The Rise and Fall of Dewey & LeBoeuf
Dewey & LeBoeuf was the result of the 2007 merger of two prestigious New York law firms, Dewey Ballantine and LeBoeuf, Lamb, Greene & MacRae. At its peak, Dewey employed over 1,000 attorneys and 3,000 people globally. It was one of the world's largest blue chip firms, built through a series of mergers and choice personnel acquisitions. As with many law firms, the most effective rainmakers were lured by promises of lavish guaranteed contracts.
Trouble Begins for the Law Firm in 2008
Prosecutors allege that the firm's troubles began shortly after the merger. Its poor financial performance, combined with the country's economic crisis, lead to Dewey & LeBoeuf's breach of a cash flow covenant which was the basis of financing its growth. When business slowed down in 2008, the firm accelerated the process of hiring rainmakers, hoping that investments in making rain would cover up the law firm's financial drought.
During the same year, Dewey & LeBoeuf faced objections to legal fees and billing practices in Bankruptcy Court concerning private equity company, Wextrust Capital. Ferrara was reportedly a key connection leading to the court appointment of a Dewey partner as bankruptcy receiver. Even with a fee reduction by receiver, Timothy J. Coleman (the former Dewey partner now with Freshfields Bruckhaus Deringer LLP), the firm still racked up an eyebrow raising $2.2 million in legal fees in just the first 20 days on the job. Attorney billing rates charged were up to $950 for partners, $605 for associates, and close to $300 for summer associates and paralegals. Dewey & LeBoeuf ultimately billed the bankrupt company over $9 million for just 14 months of work. Judge Denny Chin scolded the law firm and reduced Dewey's fees, which marked the beginning of several years of billing disputes.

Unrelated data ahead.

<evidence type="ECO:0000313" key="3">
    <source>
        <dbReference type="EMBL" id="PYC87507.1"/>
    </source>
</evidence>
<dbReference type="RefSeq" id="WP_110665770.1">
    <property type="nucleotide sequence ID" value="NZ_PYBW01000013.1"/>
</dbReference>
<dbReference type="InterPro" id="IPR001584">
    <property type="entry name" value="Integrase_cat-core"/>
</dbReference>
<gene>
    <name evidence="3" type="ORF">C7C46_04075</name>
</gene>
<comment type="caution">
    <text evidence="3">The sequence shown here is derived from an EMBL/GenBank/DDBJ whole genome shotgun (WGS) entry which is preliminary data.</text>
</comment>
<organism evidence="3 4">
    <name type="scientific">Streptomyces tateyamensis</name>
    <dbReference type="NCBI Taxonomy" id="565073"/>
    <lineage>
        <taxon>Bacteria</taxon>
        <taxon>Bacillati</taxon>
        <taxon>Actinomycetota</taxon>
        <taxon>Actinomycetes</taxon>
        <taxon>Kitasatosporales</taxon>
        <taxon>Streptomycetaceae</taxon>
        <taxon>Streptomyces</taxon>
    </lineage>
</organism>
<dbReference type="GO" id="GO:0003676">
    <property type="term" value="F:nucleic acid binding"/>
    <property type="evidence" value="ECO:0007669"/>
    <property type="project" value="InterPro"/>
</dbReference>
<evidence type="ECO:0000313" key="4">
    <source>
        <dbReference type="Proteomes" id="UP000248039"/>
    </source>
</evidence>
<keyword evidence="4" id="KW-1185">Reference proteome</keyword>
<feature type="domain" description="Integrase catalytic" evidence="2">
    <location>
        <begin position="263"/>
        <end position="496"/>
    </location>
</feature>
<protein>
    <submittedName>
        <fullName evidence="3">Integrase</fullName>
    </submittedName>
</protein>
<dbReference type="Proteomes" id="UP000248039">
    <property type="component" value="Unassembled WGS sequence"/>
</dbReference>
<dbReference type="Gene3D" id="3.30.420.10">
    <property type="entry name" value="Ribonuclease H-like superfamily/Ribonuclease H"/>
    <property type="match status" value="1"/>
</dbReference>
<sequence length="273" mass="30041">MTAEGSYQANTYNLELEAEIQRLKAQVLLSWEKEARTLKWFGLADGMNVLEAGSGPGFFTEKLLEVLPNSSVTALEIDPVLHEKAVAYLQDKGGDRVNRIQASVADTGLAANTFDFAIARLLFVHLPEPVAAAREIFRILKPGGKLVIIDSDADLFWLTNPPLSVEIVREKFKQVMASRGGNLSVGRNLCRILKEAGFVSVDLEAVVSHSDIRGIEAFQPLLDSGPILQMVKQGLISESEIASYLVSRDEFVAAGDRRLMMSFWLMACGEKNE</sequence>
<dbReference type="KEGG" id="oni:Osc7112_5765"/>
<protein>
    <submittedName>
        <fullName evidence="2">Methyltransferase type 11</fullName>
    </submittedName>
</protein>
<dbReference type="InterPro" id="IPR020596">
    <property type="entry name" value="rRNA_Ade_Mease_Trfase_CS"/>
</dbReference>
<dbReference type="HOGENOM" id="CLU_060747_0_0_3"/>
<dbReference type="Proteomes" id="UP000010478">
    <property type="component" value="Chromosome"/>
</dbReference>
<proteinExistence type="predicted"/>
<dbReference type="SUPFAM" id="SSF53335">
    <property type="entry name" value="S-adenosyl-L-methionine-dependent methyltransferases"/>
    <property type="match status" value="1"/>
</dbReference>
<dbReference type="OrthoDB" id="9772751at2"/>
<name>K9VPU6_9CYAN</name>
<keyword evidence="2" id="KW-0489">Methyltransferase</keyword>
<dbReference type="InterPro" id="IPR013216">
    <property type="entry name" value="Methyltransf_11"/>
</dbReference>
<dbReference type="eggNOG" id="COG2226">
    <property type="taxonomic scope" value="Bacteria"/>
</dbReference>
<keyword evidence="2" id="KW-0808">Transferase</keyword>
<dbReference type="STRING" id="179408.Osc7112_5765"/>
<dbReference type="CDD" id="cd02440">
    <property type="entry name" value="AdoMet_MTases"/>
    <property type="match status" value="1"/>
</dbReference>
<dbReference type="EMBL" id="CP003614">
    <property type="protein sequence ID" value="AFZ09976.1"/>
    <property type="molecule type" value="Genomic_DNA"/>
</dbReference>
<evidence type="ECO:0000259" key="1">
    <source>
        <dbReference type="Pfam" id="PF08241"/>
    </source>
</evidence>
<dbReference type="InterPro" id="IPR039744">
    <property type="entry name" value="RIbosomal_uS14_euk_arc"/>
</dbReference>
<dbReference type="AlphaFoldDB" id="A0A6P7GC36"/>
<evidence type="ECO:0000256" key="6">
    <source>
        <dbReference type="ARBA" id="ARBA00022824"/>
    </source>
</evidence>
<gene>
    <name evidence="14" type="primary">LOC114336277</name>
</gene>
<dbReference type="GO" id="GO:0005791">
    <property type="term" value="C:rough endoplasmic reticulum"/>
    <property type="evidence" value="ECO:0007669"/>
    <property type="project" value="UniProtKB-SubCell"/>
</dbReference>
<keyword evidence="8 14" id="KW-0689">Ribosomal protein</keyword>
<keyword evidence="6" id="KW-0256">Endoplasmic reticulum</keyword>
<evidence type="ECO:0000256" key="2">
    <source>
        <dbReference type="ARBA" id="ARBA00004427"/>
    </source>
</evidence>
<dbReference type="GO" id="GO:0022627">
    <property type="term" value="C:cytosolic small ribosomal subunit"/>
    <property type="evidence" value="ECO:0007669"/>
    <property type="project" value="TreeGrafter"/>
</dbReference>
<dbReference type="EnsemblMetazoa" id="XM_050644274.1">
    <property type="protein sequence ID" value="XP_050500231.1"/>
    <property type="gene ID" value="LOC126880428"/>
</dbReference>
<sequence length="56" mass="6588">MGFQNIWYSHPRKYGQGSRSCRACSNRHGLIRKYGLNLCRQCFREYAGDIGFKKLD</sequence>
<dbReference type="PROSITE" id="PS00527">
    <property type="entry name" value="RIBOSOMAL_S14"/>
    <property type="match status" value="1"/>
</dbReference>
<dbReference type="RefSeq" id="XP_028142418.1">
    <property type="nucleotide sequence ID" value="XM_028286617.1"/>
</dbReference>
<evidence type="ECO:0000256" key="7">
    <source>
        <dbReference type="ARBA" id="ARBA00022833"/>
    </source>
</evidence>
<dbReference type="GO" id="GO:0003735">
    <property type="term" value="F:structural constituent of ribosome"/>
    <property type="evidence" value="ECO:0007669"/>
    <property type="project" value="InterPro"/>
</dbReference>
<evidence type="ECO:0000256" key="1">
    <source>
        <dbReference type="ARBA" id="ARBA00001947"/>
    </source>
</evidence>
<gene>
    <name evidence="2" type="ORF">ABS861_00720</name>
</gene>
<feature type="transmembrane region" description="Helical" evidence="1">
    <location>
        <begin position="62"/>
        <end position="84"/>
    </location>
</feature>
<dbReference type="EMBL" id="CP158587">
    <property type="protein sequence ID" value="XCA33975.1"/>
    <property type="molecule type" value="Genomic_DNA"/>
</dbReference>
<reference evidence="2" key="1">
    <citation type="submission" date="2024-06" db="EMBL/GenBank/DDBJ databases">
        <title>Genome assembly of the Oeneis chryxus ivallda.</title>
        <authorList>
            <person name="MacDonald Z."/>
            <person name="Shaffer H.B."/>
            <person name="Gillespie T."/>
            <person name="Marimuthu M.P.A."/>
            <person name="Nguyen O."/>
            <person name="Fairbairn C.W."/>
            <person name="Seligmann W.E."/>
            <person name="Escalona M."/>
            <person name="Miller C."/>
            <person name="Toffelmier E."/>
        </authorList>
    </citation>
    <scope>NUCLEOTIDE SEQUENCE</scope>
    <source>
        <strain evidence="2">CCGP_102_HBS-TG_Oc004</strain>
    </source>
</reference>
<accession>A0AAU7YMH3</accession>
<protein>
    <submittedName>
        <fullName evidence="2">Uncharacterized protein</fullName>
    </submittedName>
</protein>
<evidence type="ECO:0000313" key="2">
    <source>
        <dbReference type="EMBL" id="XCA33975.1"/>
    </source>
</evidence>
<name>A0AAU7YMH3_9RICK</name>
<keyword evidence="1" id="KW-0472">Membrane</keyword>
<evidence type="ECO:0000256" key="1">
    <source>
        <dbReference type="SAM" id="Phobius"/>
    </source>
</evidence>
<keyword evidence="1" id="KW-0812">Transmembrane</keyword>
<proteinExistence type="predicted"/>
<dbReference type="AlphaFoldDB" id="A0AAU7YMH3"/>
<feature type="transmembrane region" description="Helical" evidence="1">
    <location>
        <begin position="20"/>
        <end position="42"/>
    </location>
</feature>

The defendants allegedly continued to fraudulently misrepresent the firm's performance and financial condition from 2009 through 2012. Irregularities included reporting loan payments and capital infusions as legal fee income, inflated revenues, along with backdated checks to meet financial requirements. Notable and quotable electronic evidence introduced by prosecutors included an email exchange between Sanders and a Dewey employee concerning its auditors, Ernst & Young.
"Can you find another clueless auditor for next year?"
"That's the plan. Worked perfect this year."
Ferrara Details a 50% Pay Cut for Dewey Rainmakers
In his testimony, Ferrara described a intense atmosphere at a February 2012 meeting, just a few months before the law firm declared bankruptcy. Present were Davis, the firm's chairman, and its 17 top moneymaking partners. In order to keep the law firm afloat, a pay cut of up to 50% was deemed necessary. This would represent a big bite out of Ferrara's approximately $5 million annual salary. While the partners understood and appreciated the dire circumstances, they were incensed to learn that 100 Dewey partners had special compensation agreements that were not tied to the firm's performance. This revelation led to mass partner defection to other law firms and ultimately the complete collapse of Dewey & LeBoeuf.
- New York
- US Federal